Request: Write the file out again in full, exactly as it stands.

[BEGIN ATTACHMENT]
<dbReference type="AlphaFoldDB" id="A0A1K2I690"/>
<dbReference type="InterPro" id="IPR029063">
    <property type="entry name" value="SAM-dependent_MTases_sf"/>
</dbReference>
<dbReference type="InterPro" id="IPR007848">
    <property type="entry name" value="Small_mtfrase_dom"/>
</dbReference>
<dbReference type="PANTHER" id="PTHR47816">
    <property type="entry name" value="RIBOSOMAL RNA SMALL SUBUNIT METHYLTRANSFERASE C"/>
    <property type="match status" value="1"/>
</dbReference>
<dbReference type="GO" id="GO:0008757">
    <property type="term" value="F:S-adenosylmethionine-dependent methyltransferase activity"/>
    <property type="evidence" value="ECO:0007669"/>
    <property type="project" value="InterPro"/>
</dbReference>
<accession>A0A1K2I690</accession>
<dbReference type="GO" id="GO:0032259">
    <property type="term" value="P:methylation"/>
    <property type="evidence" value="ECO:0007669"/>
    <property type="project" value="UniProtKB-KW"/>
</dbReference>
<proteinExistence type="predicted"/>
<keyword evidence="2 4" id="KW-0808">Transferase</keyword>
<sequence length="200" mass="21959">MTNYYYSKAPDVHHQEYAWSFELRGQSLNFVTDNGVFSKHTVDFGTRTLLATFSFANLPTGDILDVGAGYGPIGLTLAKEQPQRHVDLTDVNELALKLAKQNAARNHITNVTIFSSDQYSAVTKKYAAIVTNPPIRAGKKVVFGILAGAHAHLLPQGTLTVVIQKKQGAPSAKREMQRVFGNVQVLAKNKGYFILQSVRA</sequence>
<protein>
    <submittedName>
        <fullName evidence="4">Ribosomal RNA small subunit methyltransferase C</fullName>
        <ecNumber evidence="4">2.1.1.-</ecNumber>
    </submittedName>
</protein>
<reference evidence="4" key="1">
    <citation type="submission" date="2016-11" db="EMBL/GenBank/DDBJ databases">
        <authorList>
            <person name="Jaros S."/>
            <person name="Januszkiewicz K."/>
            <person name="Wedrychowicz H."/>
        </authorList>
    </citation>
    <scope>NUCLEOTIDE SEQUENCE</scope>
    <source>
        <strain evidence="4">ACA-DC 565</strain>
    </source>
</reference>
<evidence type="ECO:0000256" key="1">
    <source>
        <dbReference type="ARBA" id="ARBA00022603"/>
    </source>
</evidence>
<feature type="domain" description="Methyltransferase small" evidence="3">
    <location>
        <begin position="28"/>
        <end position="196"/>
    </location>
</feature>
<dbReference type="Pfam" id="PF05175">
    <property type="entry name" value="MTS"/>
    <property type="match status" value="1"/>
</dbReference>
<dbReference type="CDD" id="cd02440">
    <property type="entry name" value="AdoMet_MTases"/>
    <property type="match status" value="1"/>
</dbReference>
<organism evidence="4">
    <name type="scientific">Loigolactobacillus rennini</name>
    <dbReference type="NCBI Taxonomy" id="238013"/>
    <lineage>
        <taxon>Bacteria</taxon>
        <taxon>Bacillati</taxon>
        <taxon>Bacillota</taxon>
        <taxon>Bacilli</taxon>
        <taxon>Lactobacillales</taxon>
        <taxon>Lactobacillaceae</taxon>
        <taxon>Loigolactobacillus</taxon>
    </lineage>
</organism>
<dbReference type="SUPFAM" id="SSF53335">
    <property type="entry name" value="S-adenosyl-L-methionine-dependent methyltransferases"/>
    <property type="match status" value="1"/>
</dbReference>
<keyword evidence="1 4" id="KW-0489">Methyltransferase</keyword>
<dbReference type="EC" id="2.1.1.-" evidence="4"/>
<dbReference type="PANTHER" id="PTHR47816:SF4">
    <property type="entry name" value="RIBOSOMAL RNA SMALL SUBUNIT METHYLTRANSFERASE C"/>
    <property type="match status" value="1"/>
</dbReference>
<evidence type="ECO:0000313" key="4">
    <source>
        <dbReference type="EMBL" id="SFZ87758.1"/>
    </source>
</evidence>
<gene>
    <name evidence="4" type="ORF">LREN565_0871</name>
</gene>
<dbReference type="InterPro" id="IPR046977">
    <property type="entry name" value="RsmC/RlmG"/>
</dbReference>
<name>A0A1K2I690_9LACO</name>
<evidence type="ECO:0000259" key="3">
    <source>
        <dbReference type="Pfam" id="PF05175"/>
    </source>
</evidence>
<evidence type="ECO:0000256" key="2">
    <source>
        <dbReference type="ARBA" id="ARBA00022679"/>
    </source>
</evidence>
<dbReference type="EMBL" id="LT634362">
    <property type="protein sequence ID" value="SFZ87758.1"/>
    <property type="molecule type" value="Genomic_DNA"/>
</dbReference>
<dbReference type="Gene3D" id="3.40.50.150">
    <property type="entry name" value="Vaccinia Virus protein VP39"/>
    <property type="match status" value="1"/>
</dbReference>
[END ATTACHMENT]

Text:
<dbReference type="AlphaFoldDB" id="A0A1K2I690"/>
<dbReference type="InterPro" id="IPR029063">
    <property type="entry name" value="SAM-dependent_MTases_sf"/>
</dbReference>
<dbReference type="InterPro" id="IPR007848">
    <property type="entry name" value="Small_mtfrase_dom"/>
</dbReference>
<dbReference type="PANTHER" id="PTHR47816">
    <property type="entry name" value="RIBOSOMAL RNA SMALL SUBUNIT METHYLTRANSFERASE C"/>
    <property type="match status" value="1"/>
</dbReference>
<dbReference type="GO" id="GO:0008757">
    <property type="term" value="F:S-adenosylmethionine-dependent methyltransferase activity"/>
    <property type="evidence" value="ECO:0007669"/>
    <property type="project" value="InterPro"/>
</dbReference>
<accession>A0A1K2I690</accession>
<dbReference type="GO" id="GO:0032259">
    <property type="term" value="P:methylation"/>
    <property type="evidence" value="ECO:0007669"/>
    <property type="project" value="UniProtKB-KW"/>
</dbReference>
<proteinExistence type="predicted"/>
<keyword evidence="2 4" id="KW-0808">Transferase</keyword>
<sequence length="200" mass="21959">MTNYYYSKAPDVHHQEYAWSFELRGQSLNFVTDNGVFSKHTVDFGTRTLLATFSFANLPTGDILDVGAGYGPIGLTLAKEQPQRHVDLTDVNELALKLAKQNAARNHITNVTIFSSDQYSAVTKKYAAIVTNPPIRAGKKVVFGILAGAHAHLLPQGTLTVVIQKKQGAPSAKREMQRVFGNVQVLAKNKGYFILQSVRA</sequence>
<protein>
    <submittedName>
        <fullName evidence="4">Ribosomal RNA small subunit methyltransferase C</fullName>
        <ecNumber evidence="4">2.1.1.-</ecNumber>
    </submittedName>
</protein>
<reference evidence="4" key="1">
    <citation type="submission" date="2016-11" db="EMBL/GenBank/DDBJ databases">
        <authorList>
            <person name="Jaros S."/>
            <person name="Januszkiewicz K."/>
            <person name="Wedrychowicz H."/>
        </authorList>
    </citation>
    <scope>NUCLEOTIDE SEQUENCE</scope>
    <source>
        <strain evidence="4">ACA-DC 565</strain>
    </source>
</reference>
<evidence type="ECO:0000256" key="1">
    <source>
        <dbReference type="ARBA" id="ARBA00022603"/>
    </source>
</evidence>
<feature type="domain" description="Methyltransferase small" evidence="3">
    <location>
        <begin position="28"/>
        <end position="196"/>
    </location>
</feature>
<dbReference type="Pfam" id="PF05175">
    <property type="entry name" value="MTS"/>
    <property type="match status" value="1"/>
</dbReference>
<dbReference type="CDD" id="cd02440">
    <property type="entry name" value="AdoMet_MTases"/>
    <property type="match status" value="1"/>
</dbReference>
<organism evidence="4">
    <name type="scientific">Loigolactobacillus rennini</name>
    <dbReference type="NCBI Taxonomy" id="238013"/>
    <lineage>
        <taxon>Bacteria</taxon>
        <taxon>Bacillati</taxon>
        <taxon>Bacillota</taxon>
        <taxon>Bacilli</taxon>
        <taxon>Lactobacillales</taxon>
        <taxon>Lactobacillaceae</taxon>
        <taxon>Loigolactobacillus</taxon>
    </lineage>
</organism>
<dbReference type="SUPFAM" id="SSF53335">
    <property type="entry name" value="S-adenosyl-L-methionine-dependent methyltransferases"/>
    <property type="match status" value="1"/>
</dbReference>
<keyword evidence="1 4" id="KW-0489">Methyltransferase</keyword>
<dbReference type="EC" id="2.1.1.-" evidence="4"/>
<dbReference type="PANTHER" id="PTHR47816:SF4">
    <property type="entry name" value="RIBOSOMAL RNA SMALL SUBUNIT METHYLTRANSFERASE C"/>
    <property type="match status" value="1"/>
</dbReference>
<evidence type="ECO:0000313" key="4">
    <source>
        <dbReference type="EMBL" id="SFZ87758.1"/>
    </source>
</evidence>
<gene>
    <name evidence="4" type="ORF">LREN565_0871</name>
</gene>
<dbReference type="InterPro" id="IPR046977">
    <property type="entry name" value="RsmC/RlmG"/>
</dbReference>
<name>A0A1K2I690_9LACO</name>
<evidence type="ECO:0000259" key="3">
    <source>
        <dbReference type="Pfam" id="PF05175"/>
    </source>
</evidence>
<evidence type="ECO:0000256" key="2">
    <source>
        <dbReference type="ARBA" id="ARBA00022679"/>
    </source>
</evidence>
<dbReference type="EMBL" id="LT634362">
    <property type="protein sequence ID" value="SFZ87758.1"/>
    <property type="molecule type" value="Genomic_DNA"/>
</dbReference>
<dbReference type="Gene3D" id="3.40.50.150">
    <property type="entry name" value="Vaccinia Virus protein VP39"/>
    <property type="match status" value="1"/>
</dbReference>